Complaints up due to 'shift in awareness'

Katrina Casey
Katrina Casey
Complaints about how early childhood education services in Otago and Southland are run have more than doubled in the past three years, Ministry of Education data shows.

There are 377 services across the southern region.

In 2018, 11 complaints were made about 10 of the services, and five of the complaints were upheld by the Ministry of Education following investigations.

In 2017, nine complaints were made two of which were upheld, and in 2016, five complaints were made.

Nationwide, 430 complaints were made about 345 services in 2018.

Of the complaints, 221 were upheld at 176 services, meaning standards had not been met or the investigation found something the service was required to improve.

Complaints upheld included abuse or neglect of children; poor accident management procedures; poor teacher behaviour; poor curriculum quality; insecure premises or lapses in staff supervision; dissatisfaction with complaint procedures; poor employment practices; overcharging and lack of transparency around fees and subsidies; problems with health and safety policies and procedures; poor hygiene levels; high noise levels; and divulging private information.

Ministry sector enablement and support deputy secretary Katrina Casey said the number of nationwide complaints received in 2018 had increased 27% since 2017, but the number of complaints upheld had increased less than 1%.

''It's clear that parents, whanau and caregivers are more aware of the role we play and are more confident about coming to us when they have a concern about their child's education and care, or something doesn't seem right.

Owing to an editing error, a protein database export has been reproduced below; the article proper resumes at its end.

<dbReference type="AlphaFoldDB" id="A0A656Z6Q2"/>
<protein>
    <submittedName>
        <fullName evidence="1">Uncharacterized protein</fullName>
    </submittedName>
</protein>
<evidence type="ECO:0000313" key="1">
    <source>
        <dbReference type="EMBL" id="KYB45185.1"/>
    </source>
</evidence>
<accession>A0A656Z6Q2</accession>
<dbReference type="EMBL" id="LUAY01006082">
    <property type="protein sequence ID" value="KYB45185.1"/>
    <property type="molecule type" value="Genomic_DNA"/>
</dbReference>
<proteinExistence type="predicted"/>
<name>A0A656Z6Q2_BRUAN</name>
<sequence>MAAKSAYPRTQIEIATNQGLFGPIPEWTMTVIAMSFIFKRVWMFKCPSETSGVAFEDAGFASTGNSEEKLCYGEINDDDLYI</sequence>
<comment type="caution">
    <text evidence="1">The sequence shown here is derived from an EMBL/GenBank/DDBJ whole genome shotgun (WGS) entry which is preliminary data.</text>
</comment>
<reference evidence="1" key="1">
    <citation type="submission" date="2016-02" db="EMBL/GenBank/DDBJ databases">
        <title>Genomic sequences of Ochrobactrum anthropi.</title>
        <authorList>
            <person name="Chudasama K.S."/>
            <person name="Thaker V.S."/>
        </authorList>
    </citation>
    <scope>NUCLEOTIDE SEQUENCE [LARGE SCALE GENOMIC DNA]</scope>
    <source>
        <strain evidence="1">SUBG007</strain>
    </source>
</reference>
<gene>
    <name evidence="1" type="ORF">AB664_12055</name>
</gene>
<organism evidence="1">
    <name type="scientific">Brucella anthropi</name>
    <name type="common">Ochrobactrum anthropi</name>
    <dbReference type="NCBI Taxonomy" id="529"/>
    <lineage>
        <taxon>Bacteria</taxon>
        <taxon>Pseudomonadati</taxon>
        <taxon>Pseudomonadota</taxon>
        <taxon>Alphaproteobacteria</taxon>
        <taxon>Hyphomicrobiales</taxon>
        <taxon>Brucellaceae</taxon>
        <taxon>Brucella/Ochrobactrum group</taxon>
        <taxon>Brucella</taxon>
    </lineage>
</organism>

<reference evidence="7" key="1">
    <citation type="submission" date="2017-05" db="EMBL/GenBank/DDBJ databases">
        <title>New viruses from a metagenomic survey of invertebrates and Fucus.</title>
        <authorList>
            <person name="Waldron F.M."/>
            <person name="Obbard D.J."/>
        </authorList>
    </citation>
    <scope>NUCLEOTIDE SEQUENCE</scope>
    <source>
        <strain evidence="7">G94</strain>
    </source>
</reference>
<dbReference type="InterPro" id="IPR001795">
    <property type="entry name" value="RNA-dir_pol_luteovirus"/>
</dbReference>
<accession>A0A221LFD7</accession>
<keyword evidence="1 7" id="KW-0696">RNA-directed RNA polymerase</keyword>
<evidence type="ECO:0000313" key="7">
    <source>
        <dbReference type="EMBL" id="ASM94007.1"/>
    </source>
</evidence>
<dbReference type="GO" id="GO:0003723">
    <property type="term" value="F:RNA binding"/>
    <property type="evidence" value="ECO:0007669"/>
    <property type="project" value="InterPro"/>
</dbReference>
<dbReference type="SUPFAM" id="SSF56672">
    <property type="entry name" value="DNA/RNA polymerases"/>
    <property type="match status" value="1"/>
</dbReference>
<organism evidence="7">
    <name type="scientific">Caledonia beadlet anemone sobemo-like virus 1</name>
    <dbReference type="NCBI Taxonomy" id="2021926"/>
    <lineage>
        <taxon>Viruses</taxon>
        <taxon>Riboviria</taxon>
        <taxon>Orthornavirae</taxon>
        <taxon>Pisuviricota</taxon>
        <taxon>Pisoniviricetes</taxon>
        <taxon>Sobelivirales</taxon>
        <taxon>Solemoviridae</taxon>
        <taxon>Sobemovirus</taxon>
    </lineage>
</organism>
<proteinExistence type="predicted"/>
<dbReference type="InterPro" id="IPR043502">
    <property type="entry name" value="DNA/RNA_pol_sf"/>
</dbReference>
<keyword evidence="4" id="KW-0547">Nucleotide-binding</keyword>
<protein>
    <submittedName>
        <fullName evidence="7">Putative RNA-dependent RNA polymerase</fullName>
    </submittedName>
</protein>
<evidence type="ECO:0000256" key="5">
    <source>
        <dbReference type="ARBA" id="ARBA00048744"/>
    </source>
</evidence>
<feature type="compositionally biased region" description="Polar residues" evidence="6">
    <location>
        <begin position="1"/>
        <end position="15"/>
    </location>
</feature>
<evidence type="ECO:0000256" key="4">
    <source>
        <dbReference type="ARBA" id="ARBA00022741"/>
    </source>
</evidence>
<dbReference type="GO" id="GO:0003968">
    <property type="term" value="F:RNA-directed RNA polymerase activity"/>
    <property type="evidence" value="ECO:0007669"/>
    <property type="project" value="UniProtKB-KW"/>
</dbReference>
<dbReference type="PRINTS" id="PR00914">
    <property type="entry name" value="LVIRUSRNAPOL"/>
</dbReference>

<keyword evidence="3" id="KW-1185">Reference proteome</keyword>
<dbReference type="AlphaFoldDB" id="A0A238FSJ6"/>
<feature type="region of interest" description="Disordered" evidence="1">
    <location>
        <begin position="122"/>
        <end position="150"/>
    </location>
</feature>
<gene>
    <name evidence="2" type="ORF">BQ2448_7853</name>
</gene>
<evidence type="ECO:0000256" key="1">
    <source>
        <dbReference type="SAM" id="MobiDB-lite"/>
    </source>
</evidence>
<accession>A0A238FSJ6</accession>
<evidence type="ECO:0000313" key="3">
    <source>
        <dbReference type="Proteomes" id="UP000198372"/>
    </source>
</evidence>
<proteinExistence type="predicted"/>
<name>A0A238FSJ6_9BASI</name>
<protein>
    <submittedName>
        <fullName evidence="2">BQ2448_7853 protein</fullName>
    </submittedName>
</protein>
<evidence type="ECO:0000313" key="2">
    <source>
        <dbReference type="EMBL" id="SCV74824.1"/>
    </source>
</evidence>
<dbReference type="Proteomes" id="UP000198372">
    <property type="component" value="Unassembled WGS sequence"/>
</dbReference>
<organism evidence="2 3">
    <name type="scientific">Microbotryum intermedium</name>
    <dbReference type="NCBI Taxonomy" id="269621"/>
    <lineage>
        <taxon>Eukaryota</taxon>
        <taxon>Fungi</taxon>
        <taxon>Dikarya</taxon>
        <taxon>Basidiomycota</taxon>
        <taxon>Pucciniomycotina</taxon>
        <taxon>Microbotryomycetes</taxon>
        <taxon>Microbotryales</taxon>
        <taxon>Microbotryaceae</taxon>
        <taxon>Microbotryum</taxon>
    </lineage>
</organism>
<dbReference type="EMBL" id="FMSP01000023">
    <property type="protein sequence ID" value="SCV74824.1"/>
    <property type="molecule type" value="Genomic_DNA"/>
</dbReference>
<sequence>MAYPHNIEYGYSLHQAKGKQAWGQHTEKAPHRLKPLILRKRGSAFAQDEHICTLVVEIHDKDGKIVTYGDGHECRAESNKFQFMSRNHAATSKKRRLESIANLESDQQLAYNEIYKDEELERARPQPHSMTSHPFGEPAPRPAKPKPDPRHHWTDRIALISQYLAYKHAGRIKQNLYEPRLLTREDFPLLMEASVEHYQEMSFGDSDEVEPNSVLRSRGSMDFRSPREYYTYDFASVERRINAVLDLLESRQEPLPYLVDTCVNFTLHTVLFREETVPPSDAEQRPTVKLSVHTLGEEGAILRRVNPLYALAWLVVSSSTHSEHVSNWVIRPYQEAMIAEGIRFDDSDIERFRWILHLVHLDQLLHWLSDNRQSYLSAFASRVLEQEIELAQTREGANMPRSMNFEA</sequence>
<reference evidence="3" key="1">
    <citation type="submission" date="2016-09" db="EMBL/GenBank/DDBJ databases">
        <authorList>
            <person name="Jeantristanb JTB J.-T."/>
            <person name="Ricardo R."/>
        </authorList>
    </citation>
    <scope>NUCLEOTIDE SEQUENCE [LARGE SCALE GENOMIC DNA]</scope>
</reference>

''That shift in awareness is most obviously demonstrated by the fact we've had more than twice as many complainants coming to us when they've been unhappy with how a service has managed a complaint.

''We want people to speak up when they're unhappy or unsure of something.

''It's reassuring to see that is happening. Nothing is more important than the safety and wellbeing of our children.''

She said every complaint received was treated seriously.

''We assess each complaint and investigate when required.

''If a service falls short of the regulated standards, we impose conditions for improvement or shut the service down.''

She said the ministry suspended the licences of six services, cancelled the licences of five services and changed a further 34 services' licences to provisional.

For privacy reasons, the ministry could not say whether any of these services were in Otago or Southland.

When a complaint is upheld, the ministry offers advice and guidance to help services review and make improvements to their policies or practice.

In some situations, it provides further support by funding professional learning and development.

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